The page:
1.37 M NaCl

0.027 M KCl

0.081 M Na2HPO4

0.015 M KH2PO4

5 mM MgCl2

[0118] 55.5 mM glucose
All of the conditions that can be varied to polymerize and engineer the matrices described herein (e.g., pH, phosphate concentration, temperature, buffer composition, ionic strength, and composition and concentration of the collagen-containing material (dry weight/ml)) are described in U.S. application Ser. No. 11/903,326 (published Oct. 30, 2008, as Publication No. 2008-0268052), incorporated herein by reference.
[0119] The purified collagen and the partially purified extracellular matrix components are derived from a collagen-containing source material and, in some embodiments, may contain glycoproteins, such as laminin and fibronectin, proteoglycans, such as serglycin, versican, decorin, and perlecan, and glycosaminoglycans. In one embodiment, the collagen in the collagen-containing source material can be purified or partially purified to isolate the collagen using protocols known to the skilled artisan. In these embodiments, the purified collagen can be about 95%, about 96%, about 97%, about 98%, or about 99% pure, for example. In other embodiments, the purified collagen can be from about 95% to about 99.9% pure, from about 96% to about 99.9% pure, or from about 97% to about 99.9% pure. In yet another illustrative embodiment, the phrase “purified collagen” means the isolation of collagen in a form that is substantially free from impurities (e.g., typically the total amount of other components present in the composition represents less than 5%, or more typically less than 0.1%, of total dry weight). In an alternate embodiment, purified collagen can be purchased from sources such as Sigma Chemical Co. (St. Louis, Mo.), Advanced BioMatrix, Inc. (San Diego, Calif.), or Nutacon (Leimuiden, Netherlands).
[0120] As discussed, the engineered collagen matrices as herein described may be made under controlled conditions to obtain particular mechanical properties. For example, the engineered collagen matrices may have desired collagen fibril density, pore size (fibril-fibril branching), elastic modulus, tensile strain, tensile stress, linear modulus, compressive modulus, loss modulus, fibril area fraction, fibril volume fraction, collagen concentration, cell seeding density, shear storage modulus (G′ or elastic (solid-like) behavior), and phase angle delta (6 or the measure of the fluid (viscous)- to solid (elastic)-like behavior; δ equals 0° for Hookean solid and 90° for Newtonian fluid).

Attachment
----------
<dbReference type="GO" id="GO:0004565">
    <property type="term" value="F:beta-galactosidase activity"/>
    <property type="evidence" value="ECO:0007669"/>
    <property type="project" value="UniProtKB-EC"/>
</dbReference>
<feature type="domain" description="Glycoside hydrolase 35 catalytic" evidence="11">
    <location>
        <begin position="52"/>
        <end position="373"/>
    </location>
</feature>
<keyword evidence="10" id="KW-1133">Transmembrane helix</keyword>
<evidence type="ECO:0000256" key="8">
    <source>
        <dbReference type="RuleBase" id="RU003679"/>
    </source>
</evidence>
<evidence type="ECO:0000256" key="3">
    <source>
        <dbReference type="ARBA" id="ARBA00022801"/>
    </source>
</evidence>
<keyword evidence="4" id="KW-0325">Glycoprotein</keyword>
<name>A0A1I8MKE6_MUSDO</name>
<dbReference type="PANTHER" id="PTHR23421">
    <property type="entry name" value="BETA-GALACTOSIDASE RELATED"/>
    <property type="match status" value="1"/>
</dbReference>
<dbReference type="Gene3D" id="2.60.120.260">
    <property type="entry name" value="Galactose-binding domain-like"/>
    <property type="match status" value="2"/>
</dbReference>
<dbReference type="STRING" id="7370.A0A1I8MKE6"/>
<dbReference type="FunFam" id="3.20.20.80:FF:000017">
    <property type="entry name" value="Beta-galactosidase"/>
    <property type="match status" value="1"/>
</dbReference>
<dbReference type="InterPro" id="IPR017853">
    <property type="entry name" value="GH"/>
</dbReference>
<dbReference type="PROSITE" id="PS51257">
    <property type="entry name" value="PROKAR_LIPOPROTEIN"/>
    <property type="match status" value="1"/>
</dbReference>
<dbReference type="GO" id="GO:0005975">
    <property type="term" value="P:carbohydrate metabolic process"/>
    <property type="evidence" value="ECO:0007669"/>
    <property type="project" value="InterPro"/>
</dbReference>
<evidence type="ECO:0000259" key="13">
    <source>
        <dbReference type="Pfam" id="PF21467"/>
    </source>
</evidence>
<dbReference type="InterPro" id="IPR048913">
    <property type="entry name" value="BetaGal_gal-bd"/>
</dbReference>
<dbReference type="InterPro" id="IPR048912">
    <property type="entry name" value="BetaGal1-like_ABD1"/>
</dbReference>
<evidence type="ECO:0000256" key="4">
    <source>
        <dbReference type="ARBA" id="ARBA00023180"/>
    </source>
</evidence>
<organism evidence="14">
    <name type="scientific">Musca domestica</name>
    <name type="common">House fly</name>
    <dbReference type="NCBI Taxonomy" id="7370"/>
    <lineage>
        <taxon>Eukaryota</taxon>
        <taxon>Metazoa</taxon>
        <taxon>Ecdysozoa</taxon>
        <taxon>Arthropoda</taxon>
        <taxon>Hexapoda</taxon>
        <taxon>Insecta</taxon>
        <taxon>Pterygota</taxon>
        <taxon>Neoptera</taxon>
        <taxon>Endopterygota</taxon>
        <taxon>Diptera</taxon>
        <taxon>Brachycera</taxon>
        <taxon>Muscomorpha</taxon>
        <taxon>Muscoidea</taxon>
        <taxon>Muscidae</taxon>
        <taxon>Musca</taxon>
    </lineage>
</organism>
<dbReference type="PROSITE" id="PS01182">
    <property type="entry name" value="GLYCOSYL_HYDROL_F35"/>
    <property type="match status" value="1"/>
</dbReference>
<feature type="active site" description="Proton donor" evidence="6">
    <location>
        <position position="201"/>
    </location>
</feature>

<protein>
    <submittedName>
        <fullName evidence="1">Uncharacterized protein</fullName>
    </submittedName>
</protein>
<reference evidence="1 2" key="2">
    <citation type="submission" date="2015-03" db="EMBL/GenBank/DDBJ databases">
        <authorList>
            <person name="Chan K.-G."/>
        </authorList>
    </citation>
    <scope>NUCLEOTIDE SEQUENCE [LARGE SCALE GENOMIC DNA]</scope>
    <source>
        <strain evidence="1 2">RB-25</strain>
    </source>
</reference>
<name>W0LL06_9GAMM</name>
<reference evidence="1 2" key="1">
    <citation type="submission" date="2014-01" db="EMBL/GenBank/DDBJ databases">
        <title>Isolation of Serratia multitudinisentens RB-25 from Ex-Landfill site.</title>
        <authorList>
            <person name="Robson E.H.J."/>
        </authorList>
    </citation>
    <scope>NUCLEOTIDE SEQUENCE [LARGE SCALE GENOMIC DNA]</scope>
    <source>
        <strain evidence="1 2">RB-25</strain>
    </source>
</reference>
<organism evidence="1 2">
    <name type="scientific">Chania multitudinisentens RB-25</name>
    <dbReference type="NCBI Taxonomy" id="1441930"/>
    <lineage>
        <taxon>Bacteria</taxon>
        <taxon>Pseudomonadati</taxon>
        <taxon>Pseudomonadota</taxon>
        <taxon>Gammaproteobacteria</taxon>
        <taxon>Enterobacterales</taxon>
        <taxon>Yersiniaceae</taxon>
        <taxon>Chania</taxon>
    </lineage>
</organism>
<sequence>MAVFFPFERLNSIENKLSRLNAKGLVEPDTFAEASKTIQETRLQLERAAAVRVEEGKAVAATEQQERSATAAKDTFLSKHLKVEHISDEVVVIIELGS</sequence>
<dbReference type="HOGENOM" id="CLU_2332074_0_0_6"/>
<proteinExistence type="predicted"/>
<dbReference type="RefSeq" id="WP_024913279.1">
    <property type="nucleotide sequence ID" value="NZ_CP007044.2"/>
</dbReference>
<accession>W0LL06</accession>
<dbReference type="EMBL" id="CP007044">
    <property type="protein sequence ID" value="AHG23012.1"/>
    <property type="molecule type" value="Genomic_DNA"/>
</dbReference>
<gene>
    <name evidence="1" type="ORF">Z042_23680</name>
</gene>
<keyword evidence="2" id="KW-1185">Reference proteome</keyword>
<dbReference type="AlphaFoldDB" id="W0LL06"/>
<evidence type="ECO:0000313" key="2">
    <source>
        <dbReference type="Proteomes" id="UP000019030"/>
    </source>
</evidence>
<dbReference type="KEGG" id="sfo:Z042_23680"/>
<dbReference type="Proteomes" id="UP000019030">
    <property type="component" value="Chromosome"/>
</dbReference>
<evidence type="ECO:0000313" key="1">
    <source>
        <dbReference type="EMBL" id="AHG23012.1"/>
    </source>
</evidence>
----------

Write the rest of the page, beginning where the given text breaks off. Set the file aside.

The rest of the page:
[0121] As used herein, a “modulus” can be an elastic or linear modulus (defined by the slope of the linear region of the stress-strain curve obtained using conventional mechanical testing protocols; i.e., stiffness), a compressive modulus, a loss modulus, or a shear storage modulus (e.g., a storage modulus). These terms are well-known to those skilled in the art.
[0122] As used herein, a “fibril volume fraction” (i.e., fibril density) is defined as the percent area of the total area occupied by fibrils in three dimensions.
[0123] As used herein, tensile or compressive stress “a” is the force carried per unit of area and is expressed by the equation:
[see pdf for image]
[0124] where:
[0125] s—stress
[0126] P=force
[0127] A—cross-sectional area
[0128] a—width
[0129] h—height
[0130] The force (P) produces stresses normal (i.e., perpendicular) to the cross section of the part (e.g., if the stress tends to lengthen the part, it is called tensile stress, and if the stress tends to shorten the part, it is called compressive stress).
[0131] As used herein, “tensile strain” is the strain caused by bending and/or stretching a material.
[0132] In any embodiment described herein, the fibril volume fraction of the matrix is about 1% to about 60%. In various embodiments, the engineered collagen matrix can contain fibrils with specific characteristics, for example, a fibril volume fraction (i.e., density) of about 2% to about 60%, about 2% to about 40%, about 5% to about 60%, about 15% to about 60%, about 2% to about 30%, about 5% to about 30%, about 15% to about 30%, or about 20% to about 30%.
[0133] In any of the illustrative embodiments described herein, the engineered collagen matrix can contain fibrils with specific characteristics, including, but not limited to, a modulus (e.g., a compressive modulus, loss modulus, or a storage modulus) of about 10 Pa to about 3200 Pa, about 10 Pa to about 700 Pa, about 10 Pa to about 300 Pa, about 10 Pa to about 200 Pa, about 10 Pa to about 100 Pa, about 500 Pa to about 2000 Pa, about 700 Pa to about 1500 Pa, about 700 Pa to about 900 Pa, or about 800 Pa.
[0134] In any of the embodiments described herein, the engineered collagen matrix can contain fibrils with specific characteristics, including, but not limited to, a phase angle delta (6) of about 0° to about 12°, about 0° to about 5°, about 1° to about 5°, about 4° to about 12°, about 5° to about 7°, about 8° to about 10°, and about 5° to about 10°.
[0135] In any of the illustrative embodiments described herein, qualitative and quantitative microstructural characteristics of the engineered collagen matrices can be determined by environmental or cryostage scanning electron microscopy, transmission electron microscopy, confocal microscopy, second harmonic generation multi-photon microscopy. In another embodiment, tensile, compressive and viscoelastic properties can be determined by rheometry or tensile testing. All of these methods are known in the art or are further described in U.S. patent application Ser. No. 11/435,635 (published Nov. 22, 2007, as Publication No. 2007-0269476 A 1), or are described in Roeder et al., J. Biomech. Eng., vol. 124, pp. 214-222 (2002), in Pizzo et al., J. Appl. Physiol., vol. 98, pp. 1-13 (2004), Fulzele et al., Eur. J. Pharm. Sci., vol. 20, pp. 53-61 (2003), Griffey et al., J. Biomed. Mater. Res., vol. 58, pp. 10-15 (2001), Hunt et al., Am. J. Surg., vol. 114, pp. 302-307 (1967), and Schilling et al., Surgery, vol. 46, pp. 702-710 (1959), incorporated herein by reference.